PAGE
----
Brush Lettering: The Beginner's Guide | Peggy Dean | Skillshare

Brush Lettering: The Beginner's Guide

Peggy Dean, Top Teacher | The Pigeon Letters

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8 Lessons (49m)
    • 1. Introduction

      1:16
    • 2. Choosing a Brush Pen

      8:06
    • 3. Basic Strokes

      11:12
    • 4. Bounce Lettering

      13:58
    • 5. Ombré Effect

      1:44
    • 6. Watercolor Background Using Brush Pens

      1:50
    • 7. Project Time!

      10:18
    • 8. Conclusion

      0:36
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About This Class

This class breaks down the fundamentals of basic strokes necessary to correctly use brush pens of all sizes. Beginning with brush pens is a learning curve itself, aside from hand lettering. You must get familiar with how to properly use the brush tip, as its varying pressure and thickness will make or break your piece.

This class does not cover how to hand letter, so if you need to establish your letter formation (which I highly suggest before jumping into using brush pens), first take Hand Lettering: 4 Easy Steps to Modern Calligraphy

You will learn easy methods such as when to perform different motions with your fingers, wrists, and applying varying pressure, along with the highly desirable techniques such as adding bounce to your hand lettering, blending color throughout your letters while drawing them, an creating additional effect.

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Transcripts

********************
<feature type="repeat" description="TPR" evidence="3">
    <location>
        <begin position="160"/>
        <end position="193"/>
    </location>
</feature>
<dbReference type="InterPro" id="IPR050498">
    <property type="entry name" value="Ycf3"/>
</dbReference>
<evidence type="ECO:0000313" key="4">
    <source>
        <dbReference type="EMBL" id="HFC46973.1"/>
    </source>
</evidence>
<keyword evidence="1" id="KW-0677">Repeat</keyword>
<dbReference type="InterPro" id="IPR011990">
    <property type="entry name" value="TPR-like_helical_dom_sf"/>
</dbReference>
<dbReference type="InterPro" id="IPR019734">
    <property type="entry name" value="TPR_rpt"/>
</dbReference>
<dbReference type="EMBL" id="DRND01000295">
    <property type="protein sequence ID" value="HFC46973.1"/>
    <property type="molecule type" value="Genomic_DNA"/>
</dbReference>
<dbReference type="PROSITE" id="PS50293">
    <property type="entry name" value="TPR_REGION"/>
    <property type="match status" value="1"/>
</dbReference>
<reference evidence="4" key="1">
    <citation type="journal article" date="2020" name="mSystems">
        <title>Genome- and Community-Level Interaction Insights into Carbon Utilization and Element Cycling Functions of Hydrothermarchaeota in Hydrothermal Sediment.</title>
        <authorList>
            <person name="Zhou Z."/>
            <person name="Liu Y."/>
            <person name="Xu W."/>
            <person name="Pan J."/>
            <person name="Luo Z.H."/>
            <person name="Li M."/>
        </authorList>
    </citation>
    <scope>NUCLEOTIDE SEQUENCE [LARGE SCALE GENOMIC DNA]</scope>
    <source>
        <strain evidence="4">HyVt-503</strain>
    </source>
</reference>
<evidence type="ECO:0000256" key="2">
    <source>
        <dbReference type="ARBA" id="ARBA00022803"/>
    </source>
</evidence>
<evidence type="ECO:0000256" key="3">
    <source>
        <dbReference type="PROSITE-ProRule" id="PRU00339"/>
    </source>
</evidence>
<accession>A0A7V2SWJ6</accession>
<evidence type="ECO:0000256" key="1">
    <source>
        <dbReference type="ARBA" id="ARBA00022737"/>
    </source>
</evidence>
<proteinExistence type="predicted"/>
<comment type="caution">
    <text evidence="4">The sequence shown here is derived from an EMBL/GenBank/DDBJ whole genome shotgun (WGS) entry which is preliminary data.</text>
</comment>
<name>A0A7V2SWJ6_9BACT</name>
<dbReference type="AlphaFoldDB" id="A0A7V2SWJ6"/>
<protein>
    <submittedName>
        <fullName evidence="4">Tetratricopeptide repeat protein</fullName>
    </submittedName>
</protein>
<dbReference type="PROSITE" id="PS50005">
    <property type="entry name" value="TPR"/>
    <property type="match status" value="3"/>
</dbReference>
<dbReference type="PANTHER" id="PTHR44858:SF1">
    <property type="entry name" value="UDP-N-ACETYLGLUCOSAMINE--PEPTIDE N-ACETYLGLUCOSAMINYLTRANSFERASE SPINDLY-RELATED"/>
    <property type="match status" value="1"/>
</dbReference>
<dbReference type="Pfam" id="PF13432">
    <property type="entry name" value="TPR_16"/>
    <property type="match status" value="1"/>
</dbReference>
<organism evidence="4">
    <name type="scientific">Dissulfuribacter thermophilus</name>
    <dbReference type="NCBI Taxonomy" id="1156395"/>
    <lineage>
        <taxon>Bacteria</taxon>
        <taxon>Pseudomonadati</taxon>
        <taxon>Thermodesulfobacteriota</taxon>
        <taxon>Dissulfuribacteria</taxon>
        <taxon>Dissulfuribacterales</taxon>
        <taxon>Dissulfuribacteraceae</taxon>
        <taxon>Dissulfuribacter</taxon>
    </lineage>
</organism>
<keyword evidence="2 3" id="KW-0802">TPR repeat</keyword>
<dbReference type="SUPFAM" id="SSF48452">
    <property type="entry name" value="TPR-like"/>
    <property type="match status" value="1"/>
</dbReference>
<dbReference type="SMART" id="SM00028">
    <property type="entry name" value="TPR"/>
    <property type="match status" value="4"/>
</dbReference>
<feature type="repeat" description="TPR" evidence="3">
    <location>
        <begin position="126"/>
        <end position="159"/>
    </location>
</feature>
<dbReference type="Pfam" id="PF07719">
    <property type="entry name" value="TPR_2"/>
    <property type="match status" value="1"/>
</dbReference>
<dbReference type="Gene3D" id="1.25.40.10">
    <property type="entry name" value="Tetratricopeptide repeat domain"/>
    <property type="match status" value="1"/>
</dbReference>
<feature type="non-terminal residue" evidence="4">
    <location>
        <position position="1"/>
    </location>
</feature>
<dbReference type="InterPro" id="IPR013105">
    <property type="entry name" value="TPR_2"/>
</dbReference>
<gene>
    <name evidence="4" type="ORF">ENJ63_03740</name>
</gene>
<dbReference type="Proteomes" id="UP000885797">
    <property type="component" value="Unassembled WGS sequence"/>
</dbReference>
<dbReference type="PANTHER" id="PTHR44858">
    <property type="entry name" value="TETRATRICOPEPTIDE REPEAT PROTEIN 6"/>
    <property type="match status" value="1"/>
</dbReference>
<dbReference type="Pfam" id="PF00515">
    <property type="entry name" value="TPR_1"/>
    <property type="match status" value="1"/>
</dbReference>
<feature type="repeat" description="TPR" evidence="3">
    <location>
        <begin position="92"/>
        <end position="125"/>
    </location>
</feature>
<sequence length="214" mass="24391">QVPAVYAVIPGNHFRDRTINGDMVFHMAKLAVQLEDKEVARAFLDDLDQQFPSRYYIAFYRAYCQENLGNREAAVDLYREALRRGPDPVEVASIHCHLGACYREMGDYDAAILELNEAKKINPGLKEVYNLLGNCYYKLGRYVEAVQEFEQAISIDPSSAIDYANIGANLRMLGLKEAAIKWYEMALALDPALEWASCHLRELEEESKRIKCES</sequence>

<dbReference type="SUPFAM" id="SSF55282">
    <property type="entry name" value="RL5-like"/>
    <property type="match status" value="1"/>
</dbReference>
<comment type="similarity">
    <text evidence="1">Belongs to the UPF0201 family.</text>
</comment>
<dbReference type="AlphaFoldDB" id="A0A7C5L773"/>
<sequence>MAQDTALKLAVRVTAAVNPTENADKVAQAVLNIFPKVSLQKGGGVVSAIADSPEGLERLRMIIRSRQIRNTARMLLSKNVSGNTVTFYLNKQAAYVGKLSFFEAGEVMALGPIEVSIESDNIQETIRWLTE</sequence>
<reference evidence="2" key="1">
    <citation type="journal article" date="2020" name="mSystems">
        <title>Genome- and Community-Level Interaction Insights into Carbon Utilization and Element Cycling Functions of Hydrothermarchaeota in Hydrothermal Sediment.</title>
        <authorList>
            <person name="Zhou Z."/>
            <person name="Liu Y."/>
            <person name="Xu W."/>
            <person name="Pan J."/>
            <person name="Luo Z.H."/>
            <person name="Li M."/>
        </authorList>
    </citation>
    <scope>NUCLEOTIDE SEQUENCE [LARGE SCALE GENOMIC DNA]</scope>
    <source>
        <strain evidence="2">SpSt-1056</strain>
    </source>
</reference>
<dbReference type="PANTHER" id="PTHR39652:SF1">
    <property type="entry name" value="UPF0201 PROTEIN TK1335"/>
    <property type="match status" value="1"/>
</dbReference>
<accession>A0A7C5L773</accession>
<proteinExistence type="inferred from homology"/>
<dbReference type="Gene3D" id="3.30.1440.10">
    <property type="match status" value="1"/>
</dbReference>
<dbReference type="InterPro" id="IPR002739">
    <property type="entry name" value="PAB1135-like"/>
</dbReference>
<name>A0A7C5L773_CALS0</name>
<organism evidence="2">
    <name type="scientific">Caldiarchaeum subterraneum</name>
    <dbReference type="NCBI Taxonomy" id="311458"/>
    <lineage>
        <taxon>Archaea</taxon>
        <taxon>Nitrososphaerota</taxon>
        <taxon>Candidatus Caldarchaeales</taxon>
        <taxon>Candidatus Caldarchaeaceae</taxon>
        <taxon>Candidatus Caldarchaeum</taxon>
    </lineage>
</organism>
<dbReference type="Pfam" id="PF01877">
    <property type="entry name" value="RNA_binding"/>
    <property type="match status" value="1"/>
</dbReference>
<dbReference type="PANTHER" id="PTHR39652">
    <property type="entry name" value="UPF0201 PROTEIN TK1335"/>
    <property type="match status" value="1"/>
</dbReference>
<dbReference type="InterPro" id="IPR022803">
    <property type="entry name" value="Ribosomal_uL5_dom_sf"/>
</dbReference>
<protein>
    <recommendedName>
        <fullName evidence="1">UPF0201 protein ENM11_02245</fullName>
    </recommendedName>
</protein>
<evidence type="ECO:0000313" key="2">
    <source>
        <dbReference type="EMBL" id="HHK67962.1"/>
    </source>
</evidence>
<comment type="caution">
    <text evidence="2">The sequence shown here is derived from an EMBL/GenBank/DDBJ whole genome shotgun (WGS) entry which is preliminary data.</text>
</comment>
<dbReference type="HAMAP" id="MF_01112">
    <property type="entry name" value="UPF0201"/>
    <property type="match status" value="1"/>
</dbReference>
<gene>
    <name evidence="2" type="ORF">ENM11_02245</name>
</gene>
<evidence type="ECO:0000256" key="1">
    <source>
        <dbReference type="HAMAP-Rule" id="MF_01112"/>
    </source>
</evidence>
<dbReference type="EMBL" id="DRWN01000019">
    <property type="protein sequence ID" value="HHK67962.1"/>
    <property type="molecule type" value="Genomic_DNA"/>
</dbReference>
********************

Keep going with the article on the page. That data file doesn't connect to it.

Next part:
1. Introduction: Hi guys, my name is Peggy. In this class we'll be going over how to get into brush lettering. Everything that you need to know that breaks down information on using brush pens, the flexibility, the anatomy of them, how to properly hold them and use your strokes and also how to incorporate your wrist rather than just your fingers in writing with a brush pen. I think that it's a skill and of itself, completely aside from hand lettering so it's a great resource to have that intro. If you've been using brush pens for a while and maybe you're having some hiccups with that, this would be a good landing spot for you to revisit those basic strokes and we go over that and really emphasize what it is that you want to really practice to get formation and that flow going naturally. Not only are we going over these basic fresh lettering fundamentals but we are also going to be introducing some fun special effects such as this ombre lettering, among some other fun activities. I look forward to seeing you guys in the class. 2. Choosing a Brush Pen: When it is time to select your brush pen, the options are really limitless. There are so many to choose from. I only have a very small amount here that I'm going to show you out of all of the options out there. But these are my personal favorites, particularly a few in the middle here, by Pentel and Tombow. I'm going to demonstrate what these look like and give you the basic idea so that you have a brief guide into what might be something that you'd want to try out or what may not be right for you. Then I will at the end of this, give you a sped up video of how they write so you can see that as well. But as far as strokes go, I'm just going to show you that. We're starting off with these four. These are the Kuretake pens, and we're just going to start with the Kuretake Bimoji Extra Fine and full pressure and light pressure. Then next we have the same pen in fine, so it's not quite as thin and it's a little more flexible. The thing I like about the extra fine tips is that they're a little more stiff, so I think you have a little more control. This is just a Kuretake disposable pocket brush. This is the extra fine. This is coming down on your downstroke and then nice and fine on the upstroke. Same thing, Kuretake disposable pocket brush pen and the fine, and downstroke, and then back up, so a little bit thicker there. Next, this is the Copic Multiliner brush pen in medium. This is going to be a lot thicker, but it will give you an idea of how this writes, coming down and back up. These are a really flexible tip, they don't really keep that nice clean line I find that they lose their shape after a little while, but you're doing larger pieces they can be helpful for those. Then we have the Pentel Touch, it's the same pen. This one's one of my favorites I think it has one of the darker black inks than the Tombows do. It's a little more crisp and deliberate and then there's a lot of control to be had with their downstroke and upstroke. For a fine brush pen, it's more of a flexible tip. To get started, the Tombow is are really a good way to go. These two are by far my favorite just because of their versatility and the sizes you can get very small with writing with these ones. I'm going to start with the Tombow Fudenosuke hard tip, which you could also consider the extra fine and your thick downstroke and back up. That's another really thin one. Then your Tombow Fudenosuke soft tip could be considered just regular fine, downstroke, back up. Notice that this line here, gets very similar in size to the Copic which is really helpful because you can write larger but notice that the upstroke with a real thin line is also very small, so the versatility here is excellent. Next we have the Prismacolor brush tip marker. This one's real flexible, also really good for beginners. It's going to be similar to the sizing of what we just used the Tombow soft tip, so coming down and then back up. It is a little more difficult to control, but good if you want to do a little bit larger writing. Show you the Docrafts artiste, it's the dual tip pen. I think that they write it just like the normal brush pens. But this comes in a huge set of all the colors for pretty decent price. So coming down and back up, it's another one similar to the Prismacolor. It's got that flexibility to go real bold and then real light on the upstroke and this is also a dual tip pens, so it has this hard tip at the end. That doesn't vary with size. It's not pressure sensitive, that's nice to do any fine line work around your brush lettering. Then the staple of those dual brush pens are the Tombows. These are a lot larger, so they're really good for those bigger projects. If you want to just write like three to five words on a 8.5 by 11 or 8 by 10. This is what that tip looks like. They are water-based and self-cleaning, so they work really well to do those ombre affects, color, blending and whatnot, they also work really well to give off a watercolor effect, which I will show you an example of in a later segment. But coming down, note that these are much larger pen. That's your downstroke, and your upstroke. The versatility here is pretty endless, a little more difficult to do those real fine strokes for smaller lettering, but definitely a staple and I would recommend grabbing at least the primary color pack. Then you can also use watercolor paints to do brush lettering. Any round brush is good. You can use a number 2, this guy is a number 4. Anything that you want to use their and then we also have the Pentel Aquash, and you can actually load this up with ink, end your ink you can load it up with water. You can load it up with a mixture with paint and then dip this brush into the paint and squeeze. Then that is what creates that water. But if you put it down on paper, you control the water amount and then you can do that nice full belly. I don't know if you can see that because I don't have paint, but it is nice and thick. It's certain here, and then my fine spout here. Those are some basic options. They give you a good variety to get started with. I have all of those listed for you in the class directory and links on where to get them for the best prices. Whichever you decide you may want to try, I would grab two or three and go from there. Then you look at a better idea of the route you want to take further down your brush lettering journey. 3. Basic Strokes: Before you jump right into your brush lettering, you need to be sure that you have a good understanding of the basic strokes of the brush pen. We will be going over those strokes, there are eight basic brush strokes. The first one is your entrance stroke, which leads up into each of your letters. You will use this in every letter of the alphabet and it's very light, any up strokes are going to be a very light hair line and any downstrokes, you're going to apply more pressure and have those be nice and bold thick full belly of the brush strokes. For entrance strokes, you're going to start at your baseline up into your x-height, which is your waistline so the midway, basically the top of the lowercase letters. Entrance stroke, just real light, just like this. Just a slight curve, nice and light pressure, so that is your entrance stroke. We also have our under return stroke. What that looks like is a U-shape. You're going to bring your brush down and that's going to apply that pressure, curve as if it's a U and then as you're curving, lighten your pressure and bring that backup. You're going to apply pressure down and lift up as you come around. Apply pressure down in your curve, lift up on the pressure and don't be afraid to go really slow just to get your hand familiar with that motion of down with pressure and lightened through that stroke. Don't worry if your hand is shaky, that's totally normal until you get used to how to have more control, but for right now we're just focusing on the shape. If you lift up, you have some shakiness, don't worry about it, just get these shapes nice and consistent. Our next basic stroke is our overturn stroke. It's just like what we just went over only it's the upside down U, so you're going to start with your real light hairline, come up and then do your turn and as you're coming in near turn, you're going to press down for more pressure on your downstroke. Come up as you turn, more pressure on your downstroke. Notice that my pressure starts to increase, but it doesn't really get into its full pressure until I'm coming on my way down. A nice light hairline, come around and around with pressure. Really get familiar with the way that your brush pen feels. Each pen has basically its own anatomy and will work differently. You'll get the feel of different ones, you'll figure out what your favorite is but really get to know all of your brush pens and these are great exercises. If you get a new brush pen and you're not certain as to what the flexibility is going to be or how much ink it's going to give off, so always come back to these basic strokes and these are great exercises even for the most seasons letterers. For the next basic stroke we're going to go over the compound curve. What that looks like is a mixture of the two here. We're going to do our overturn into our underturn. What that will look like is you're going to come up, come back down, and then instead of stopping, you're going to act as if this stroke is this stroke and you're going to turn and come back up again. We're going to go up, come down with pressure, and curve and come back up. Up light hairline, curve down with pressure and then back up with that light hairline. Then another way to do this would be to start with your underturn and so rather than coming up with that hairline, you're going to apply more pressure, come down, scoop up, and then use an arch, come back down. These are really good way to practice having a stroke that's a bit longer and getting familiar with following through the entire way without lifting your pen. Our next basic stroke is going to be our oval. This is going to be the base of a lot of your letters. If you took my four basic steps to modern calligraphy than you will remember that I had these four corners as a base and the oval fits really nicely in here, a way that I think about it is to go from this top-right to the top-left, down to the bottom-left, and then straight back up to the top-right, so it's almost this triangular shape. My oval, if I was on that pattern, it would come up and around down and then back up. It's basically allowing me to have that shapes. If I want to do my G, I have that nice crisp line. If I want to do my D, it creates a nice shape. Practice your ovals, you can do those upright, you can do them according to my example here with the four corners. I like to start just a little bit lower than that top corner because I feel that I have more control doing it that way rather than guiding my upstroke up and around because that is where your hand can get a bit shaky. I'm going to start in that top-right area, come around, press down, and then hairline backup. Again, if you were to use these four corners right here, backup. If you use your wrist to come out, you going to feel it pulling rather than using your fingers. It does give you a little more control so practice utilizing your wrist in those moments as well. Once you're done with your oval, we're going to move on to your ascending stem loop. You will use these a lot in your lowercase letters that have that tail, like you're B your D. You will come up real skinny area that you're leaving in a pocket counter area. You're going to come up, skewed around and then nice thick downstroke. Start in the middle, come up and around, thick downstroke, up and around, thick downstroke. Makes sure that your curve upward is nice, then upstroke and you can start higher, you can start even lower. I keep it right around the middle usually, you can come a little wider. For practice, whatever you decide to do practice the consistency to stay there. Now, we're going to go into our descending stem loop. It's similar to what we just did, but we're going to do our downstroke first, so that's nice and thick and then curve up and stop. This is going to be used in our Ds, Ys, Js and then typically you'll find that with your exit stroke out like this. But for now I just want you to practice this descending stem loop to keep that nice inconsistent. Make sure to really lift right here to create that nice thin upstroke. Think of a hairline like a little strand of hair like a fishing line, you want it really thin. Our final basic stroke is our full pressure stroke. All that means is that you are applying your full pressure the entire way down, similar to this downstroke, but you're not going to start go into that and then come up. It's just going to be the minute you lay down your pen, you're pressing to its full capacity, dragging down as its full capacity lift up. Just nice full pressure downstrokes. Don't mind this pen as it is losing its ink. Let me show you with the different one. There we go, so nice full pressure strokes. Those are all your basic strokes. These are great practice, there are some practice guides and the class resources for you guys so that you have a good understanding and base to follow. These are the main strokes that I want you to come back to anytime that you're getting used to a new pen or anytime that you find that you're having struggles with letter formation. Just real quickly another way that you can do these as at a slant. If you want to get used to that oval-shaped we talked about, you can do all of these strokes on that oval shape as well. 4. Bounce Lettering: In this video, we'll be going over Bounce Lettering. What creates that whimsical, nice, bouncy, modern calligraphy style. In the class resources you will see a guide that you can use that makes this a lot easier. Just for the classic, I created this little template quickly with a ruler. It's just a little bit larger so you can see it better. If you're going to write the word hello. What that would normally look like, you have your cap high and your baseline here. You would normally come up and having that all fit inside your letters that automatically want to come down. Your H would dip below because that's the direction that it goes to before it connects. Then your E comes right back up before it connects. Then L can go either way, it can come down, it can also come up. As you're writing your letters, you're going to kind of see exactly how this is going to go up and down. Your H, instead of stopping at your baseline, you can dip below and then come back up. You don't have to come all the way up, you can actually stop even lower to have your E connect and then your E comes up. You can have that come up even higher so that your L baseline is higher. To create that word with a bounce, your H drops below. Your E is a little below, but it's coming back up, so it goes a little bit higher. Then it creates kind of more of that bouncy, playful appearance. If we write the word whimsy normally in its baseline with its cap high, even with a slight drop, you might keep it within these lines, but you do not have to. You can create some bounce with it. With your W, it comes up, your H comes down, your I down, your M down,you can come up with it. Your S, comes up, Y you can do a little dip and Y definitely a longer dip. Some different variations of that would look like, drop your W just a little bit below here. Where it comes up, it can come up little higher. My H, I could reach that as high up as I want to. I'm going to stop at the baseline, come back around and then dip below. Then I'm going to stop at baseline again, and I deep below here and then go to baseline. I want to connect to baseline enough to where you can see that my word is supposed to be more of a bounce and not just all over. My S below and then my Y, bring it up higher and kind of have this real short descender. Then another variation of that can look like this, where my W deeps below right away, comes back up, and to my H it's also going to dip, kind of stop short. My I comes up a lot higher, my M and my S is going to start lower and then my Y is still that shorter descender. You'll see here since this is coming down, I did my drop here and then I resumed normal here, came up, almost hit my cap high. That's about what I would have done normally anyway. Then coming down, drop below the descender, drop below the baseline, came back up, I was just shy of it. Then I reached my I up a bit higher, and then my M, stayed at baseline, stayed at baseline. On just this final tail, I decided to drop below the baseline as its own descender. My S, same thing. I started real low, below the descender. Then Y stayed off base line altogether at the same height as my beginning letter here. Came down and then kind of had a shorter tail. Another way you can do the whimsy would be a lot more airy. Kind of it will tilt and then I'm going to have some really long tails, so my exit strokes and my lead-in strokes are going to be real long. This has a little bit of bounce. Then I'm going to go into my H and I'm going to have it come out quite a bit and quite higher. Then I'm not going to come all the way down to baseline, but I'm going to bring the next stroke below. Then come up into my I, which I'm going to have say a little bit lower match my baseline, come up with my M and my S is going to be lower and then my Y is going to come up again. Here my W stays at baseline, drops below on this stroke. My H, it's going to be right above baseline here and then drops below. My I stays at baseline. My M, when I come up with my I, I'm taking that higher, so my M starts higher, it kind of creates its own baseline. I think that composition wise this would look better if these were not even. You could bring this up a little bit or even keep it low and then have this part come up a little bit. You can kind of play with variations. Pencils are really good idea to use as you are playing around with different heights and bounce. That's kind of the same as what we just did, but you can kind of see a different variations or pencil works really well to do that. Then you can go over it. Once you're happy, and you can see what that looks like with a brush pen. I'll get some different ideas. Lastly, let's try your name. I'm just going to do a couple of names as an example. First I'll start with my own name and I'm actually going to switch to pencil. If I'm doing Peggy, this is what it would normally look like within its cap and baseline. If I'm going to add bounce to it, I can draw my P below. I can on this stroke, bring it up higher. On my E, I can drop below but because it comes back around, it would actually be better if I extended this up even higher. My G in this drop, and it comes back around. As it comes around here, this can even go up higher if I want it to. Obviously, any of my tails can dip quite a bit lower. Then the Y gives that same idea as the G does. An example of bounce lettering from my name. Notice my tail drop below my E coming up. That can come up quite a bit higher. My G higher, but then it can dip a lot lower, which will bring the tail lower, so my next G is a little bit further down as well. Then my Y probably bring that up just for balance. That's kind of more of a bouncy version. One of the things to keep in mind as you're doing bounce lettering is, notice that my base shape here, the size of it, remains consistent the whole way across. Notice that it's much smaller on this side. However, I did maintain that shape, the whole way. As you're doing your Bounce Lettering, it will be easy to lose that shape because you might go have this E and then have this G and you go into this bigger and then you might lose track here. You want to make sure that these are all consistent. If we're going to do another name, let's say I will go with Anna. What that would normally look like. You can use any sort of alphabet style that you want to. I'm just showing you as far as height and base go. That's what mine would look like within its guidelines. So to break that into Bounce Lettering, then bring this below, and then my N, bring this up higher here, as I mentioned, and stop here, come back up. I'm going to start a lower, bring this down and then back up. Since my N is coming back up, anytime these strokes come up or down, that's where you can really extend them. It's a little higher than I'd want it to be normally. My A, and there I have Anna. I don't have to have this at the baseline either. I can also create my own as long as I remain consistent and I am always returning to some sort of guide. That's why those practice sheets that I have that have the multiple lines. They have the ascender height, descender height, and then they have options to break that, but they also have your X-height and your cap height and baseline. It makes it really easy to have those guides. I do recommend using them. All right, so for one more name, I'm going to do the name Kyle. For my K, it would normally be here. To break all those rules, my K, I'm going to bring it up higher since this is my upstroke. I don't have to connect to the next letter. I can actually bring it up quite a bit higher. I can do something like this or I can bring my L a lot higher. That's an example of when you could go above and below. You can really play with these up and down strokes for Bounce Lettering. Then go over your favorite with your brush pen. You can see what that looks like. Then you have this fun kind of whimsical structure. 5. Ombré Effect: In this video, I am going to show you how to create an ombre effect using the Tombow dual point brush pens. They have a blending palette that you can use. It also has all of the colors listed on the back. If you don't have a blending palette, you can use any plastic type of material and it will work the same. What we're going to do, is lay the darker color that we want, out of the colors we choose, onto the blending palette. Then we're going to take the lighter color, saturate it in that darker color and then begin to write. You'll see it lose that color and go into its normal color. That's what that looks like. 6. Watercolor Background Using Brush Pens: In this video, I'm going to show you how to create a watercolor background using a page protector and a thick card stock, or watercolor paper and the Tombow dual brush pens, and then their spray mister. You can also use a spray bottle. What we'll do is apply the color, spray that really well with water. Then turn this over and apply it directly to our paper. Then you can slightly drag this as you're bringing it off. Then go back and dab, and then it has more of that splatter, which is really cool. So we're going to let that dry. 7. Project Time!: When it comes down to composition, there are so many aspects that you can consider. You will see people using different sorts of methods like tracing paper. You can use a light path with a guide. Those are actually great light source to have. They look like a tray that has a white covering and then they actually turn on and you can see whatever is underneath the paper and use that as a guide. Those are great options. I am going to show you exactly what I have always done, and it has worked just fine for me. I would grab a ruler. This is helpful when it comes to where you're going to place your piece. It also is helpful with how far you want to stay inside. I just like to stay about an inch of the way in. I'm just going to mark my paper here, just so that I don't come off the sides or have anything to close to the edges. Just a regular pencil is good, I wouldn't have it too sharp you want to dull just because those lines are a bit easier to erase. Once you have those guides, figure out how many words you're putting in, and if you have the smaller words, if you want to write smaller, you can always do two words on one line, if you will. You can also do some an arch. That is, if you have a geometric type of ruler, you can use that as a guide. You can use an object that's found in your home. You can also free hand it by just setting your wrist in the middle of the page, and then you're only moving your hand and that creates a pretty consistent arch. Then notice that I put my markings toward the middleware. That is odd as well as I'm writing. Let's say you have three words that you're putting in, so I'm going to ignore that what the market just made and get my center word guided here. I know I have about this much space to stay in. Its okay, if you come up and down out of it. It just gives you a general idea, which will give me about this much space for my top word and this much from my bottom. I like to lay my middleware down first. That way I know where my bounce reaches, where I can work with on the top and bottom, just because those are the words that are going to be framing. This is entirely up to you were using a pencil, so this part is not going to be seen. What I'm doing actually is a simple middleware. It's just the word to, so I'm going to come down back up. Then if you don't like something it makes it really easy to erase it, and then restart. These Prismacolor Magic Rub Erasers are amazing. They don't make much of a mess, but they're almost like a rubber. In compositions for me, whenever I have a tail, I try to deliberately make it so that the outer part faces away from each other. It wouldn't look bad if it was together, sometimes that would be an intentional decision. But for this piece, I want it to be separate because I want it to be more wispy and less uniformed. Then I'll go into my top word. I don't have to use this guideline. It just gives me an idea of where that straight base line will go. Then on the bottom, I see that this dips, so I want to be mindful of that. Notice I have that come right in between these two letters to make it so that everything fits. Then I want to fill this empty space. I'm going to bring my arm up a little bit higher. Then from here, you can begin, when you are happy with the composition and you can obviously make more edits. But from here you can go into actually lettering the piece with the brush pen of your choice. Notice that I didn't actually follow my pencil completely and that's okay. It just gives you a basic guide of your composition and how you want that to look. Then once that sets completely and it's dry, you can erase those pencil marks that you put in. You do want to wait until it's dry. The tumble appends usually dry pretty quickly so you don't usually have to worry about the smudge there. Then that's finished, and I'm going to show you one more with different type of lettering together in a composition. That's totally up to you as far as what route to take. You can do some Sands sarah. If you can do some Sarah fluttering, you can do all caps. We will go into that and I'll show you what that will look like. I'm just going to mark about the middle here. Give myself about an inch away from the edges. You don't have to do the markings, but I find that it's very helpful. I certainly am one to cut corners. Every time that I do, I find that, I'll start right here thinking that's a perfect centerpiece, and then I end up way over here, almost off the page. Then sometimes have to shrink these letters down. Another way to really get that good composition would be to in-between your letters and map out how many letters there are. My first word is going to have three letters. I know that my center is about right here. I can mark that so that I know that that word will be centered. Then my next one has four so I have all that space. If I don't want to take up that whole space, I can have my center, and then have those markings little more inward. That's a great guide that's helpful as well if you're getting started and not really sure as to how much space each letter will have. My lettering is going to go here and then I'm just going to have a smaller two words just right in here. Then once that's laid down, you can go ahead and go over it with your brush pen. Then go back when you're finished and erase all this pencil lines like you did in the first one. 8. Conclusion: Thank you so much you guys. It has been my pleasure and I'm really excited to see what you guys come up with. Please, do be sure to upload your projects, not only your projects but your progress because it's a crucial learning point. I want to see how you guys were able to break down in practice and those basic strokes, and then also what your layouts end up looking like. All that information is crucial for everybody else to see as well along this learning journey. Thank you guys again and until next time.